Tuesday, April 8, 2014

Assunpink WMA 4/8--American Kestrel

It was gray and murky when I started out for Assunpink this morning. I made a quick stop at the farm driveway where White-crowned Sparrows always hang out and picked up three of them, then drove to the model airplane field. I was hoping they'd be flooded after last night's rain. A few days ago Pectoral Sandpipers were reported there after a heavy rain. No luck today and as soon as I got there a light drizzle started. I scanned the lake and didn't come up with much besides a Pied-billed Grebe. I decided to walk along the road around the field, hugging the lake shore, but soon the drizzle turned into light rain then not-so-light rain and I retreated to the car.

I was going to give up but decided to drive to the boat launch and wait in the car, hoping the rain would pass. There were a few ducks on the water, but nothing like the last time I was there. Once the rain let up I walked the road that goes over to the western side of the lake. There were birds, but nothing special. I thought winter was supposed to be sparrow time, but I was picking up lots of sparrows today, including at least 5 Field Sparrows--they were singing all over the place and a few showed themselves.

I wasn't satisfied with what I was seeing, so I drove back down Imlaystown, made a left on East Branch, and wound up in the parking lot of the air control beacon field. There is a long path uphill through grasslands up to the beacon then into a grove of Norway Spruces. It was pretty slippery today. Like Colliers Mills, the fields here were recently burned. The cleared ground seemed to make the robins and blackbirds happy; how it is going to affect the Grasshopper Sparrows and Yellow-breasted Chats that nest there is an open question.

The Norway Spruce stand looked completely different than I was used to--all the brush had been cut and hauled away, giving the trees a more formal appearance. Probably close to what they looked like many years ago when this part of the WMA was a working farm--Norway Spruce is not a native tree so these trees might have been planted as a wind break.

As I was walking toward the beacon, I saw a bird atop a small, bare tree. My first reaction was robin, but it was slightly too big for a robin. My 2nd reaction was kestrel. I wasn't lugging the scope, so I was hoping the bird would stay still long enough for me to get close enough to get a decent look with my bins--naturally it didn't, flying down onto the ground. It was gone by the time I got to where I'd seen it. I told myself I wasn't going to get another chance at finding a falcon today.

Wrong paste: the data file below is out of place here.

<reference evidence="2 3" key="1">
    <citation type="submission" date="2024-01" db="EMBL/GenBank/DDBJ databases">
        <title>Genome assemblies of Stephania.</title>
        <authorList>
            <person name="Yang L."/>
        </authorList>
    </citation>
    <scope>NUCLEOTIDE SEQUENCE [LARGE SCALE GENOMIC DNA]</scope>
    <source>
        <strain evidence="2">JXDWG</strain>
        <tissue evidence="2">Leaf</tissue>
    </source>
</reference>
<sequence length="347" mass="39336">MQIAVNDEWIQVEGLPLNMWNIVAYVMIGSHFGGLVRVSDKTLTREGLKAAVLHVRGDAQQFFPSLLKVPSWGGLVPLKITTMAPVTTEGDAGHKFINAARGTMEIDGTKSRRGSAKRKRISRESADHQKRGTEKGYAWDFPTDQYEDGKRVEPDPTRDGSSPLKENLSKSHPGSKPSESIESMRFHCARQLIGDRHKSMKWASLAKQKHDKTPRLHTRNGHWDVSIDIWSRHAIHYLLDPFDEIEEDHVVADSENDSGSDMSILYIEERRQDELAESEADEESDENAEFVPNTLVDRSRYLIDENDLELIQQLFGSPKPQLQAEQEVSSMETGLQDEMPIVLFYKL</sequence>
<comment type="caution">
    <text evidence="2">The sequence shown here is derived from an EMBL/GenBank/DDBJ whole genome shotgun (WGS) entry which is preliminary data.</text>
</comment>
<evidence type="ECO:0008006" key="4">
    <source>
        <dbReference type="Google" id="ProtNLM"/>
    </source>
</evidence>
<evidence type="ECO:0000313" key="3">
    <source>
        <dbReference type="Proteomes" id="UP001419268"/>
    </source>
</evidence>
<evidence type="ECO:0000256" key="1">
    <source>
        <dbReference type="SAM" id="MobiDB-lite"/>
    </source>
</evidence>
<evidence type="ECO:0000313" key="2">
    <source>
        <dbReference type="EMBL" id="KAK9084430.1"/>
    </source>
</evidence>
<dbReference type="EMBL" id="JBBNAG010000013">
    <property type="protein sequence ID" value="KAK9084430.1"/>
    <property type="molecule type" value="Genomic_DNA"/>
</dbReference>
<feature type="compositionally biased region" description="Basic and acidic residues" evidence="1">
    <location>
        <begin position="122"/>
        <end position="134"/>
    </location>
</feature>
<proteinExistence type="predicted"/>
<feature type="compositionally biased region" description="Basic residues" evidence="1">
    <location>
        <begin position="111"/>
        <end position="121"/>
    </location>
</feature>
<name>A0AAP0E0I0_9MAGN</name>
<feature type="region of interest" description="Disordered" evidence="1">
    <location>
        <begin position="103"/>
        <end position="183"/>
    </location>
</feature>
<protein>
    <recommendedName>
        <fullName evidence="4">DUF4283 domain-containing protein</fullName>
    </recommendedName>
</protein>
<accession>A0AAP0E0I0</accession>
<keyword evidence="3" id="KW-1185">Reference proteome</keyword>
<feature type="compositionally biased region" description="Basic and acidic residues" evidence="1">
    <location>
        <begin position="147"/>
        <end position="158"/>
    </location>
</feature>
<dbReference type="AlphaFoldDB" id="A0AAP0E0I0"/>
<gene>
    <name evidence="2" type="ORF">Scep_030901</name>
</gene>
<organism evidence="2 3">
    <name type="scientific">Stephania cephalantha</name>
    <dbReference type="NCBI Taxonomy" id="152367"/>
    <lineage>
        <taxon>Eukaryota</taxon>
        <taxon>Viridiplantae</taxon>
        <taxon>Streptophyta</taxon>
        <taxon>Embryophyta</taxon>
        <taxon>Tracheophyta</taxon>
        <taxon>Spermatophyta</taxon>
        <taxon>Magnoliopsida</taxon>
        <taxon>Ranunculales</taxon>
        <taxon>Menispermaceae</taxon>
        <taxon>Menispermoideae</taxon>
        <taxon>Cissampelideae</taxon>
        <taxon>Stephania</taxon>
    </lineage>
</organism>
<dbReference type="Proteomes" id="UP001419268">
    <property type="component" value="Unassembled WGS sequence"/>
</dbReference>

I was wrong. Just before I descended the hill, I ran my binoculars over the tree tops of the field below and there I saw a rufous bird with blue-gray wings. No bird around here other than American Kestrel has those field marks. I saw it for a minute or so before it flew down, showing its pointed wings. Finally, a bird worth all the schlepping.

I racked up 39 species slogging around the WMA today.
Canada Goose  12
Mute Swan  2    Eastern end of the lake
Mallard  4
Lesser Scaup  1    Eastern end of lake
Bufflehead  5    seen from boat launch
Common Merganser  1    boat launch
Ruddy Duck  31
Pied-billed Grebe  1
Double-crested Cormorant  5
Black Vulture  1
Turkey Vulture  2
Bald Eagle  2
Mourning Dove  4
Belted Kingfisher  1
Red-bellied Woodpecker  2    Heard
Downy Woodpecker  2
American Kestrel  1
Blue Jay  5
American Crow  1    Heard
Fish Crow  5
Tree Swallow  25
Carolina Chickadee  5
Tufted Titmouse  2
Carolina Wren  1    Heard, farm driveway
American Robin  150
European Starling  10
Palm Warbler  1
Pine Warbler  1    Heard
Yellow-rumped Warbler  1
Eastern Towhee  1    Heard, air control beacon field
Field Sparrow  5
Song Sparrow  4
White-throated Sparrow  3
White-crowned Sparrow  3
Dark-eyed Junco  1
Northern Cardinal  2    Heard
Red-winged Blackbird  50
Common Grackle  1
Brown-headed Cowbird  6

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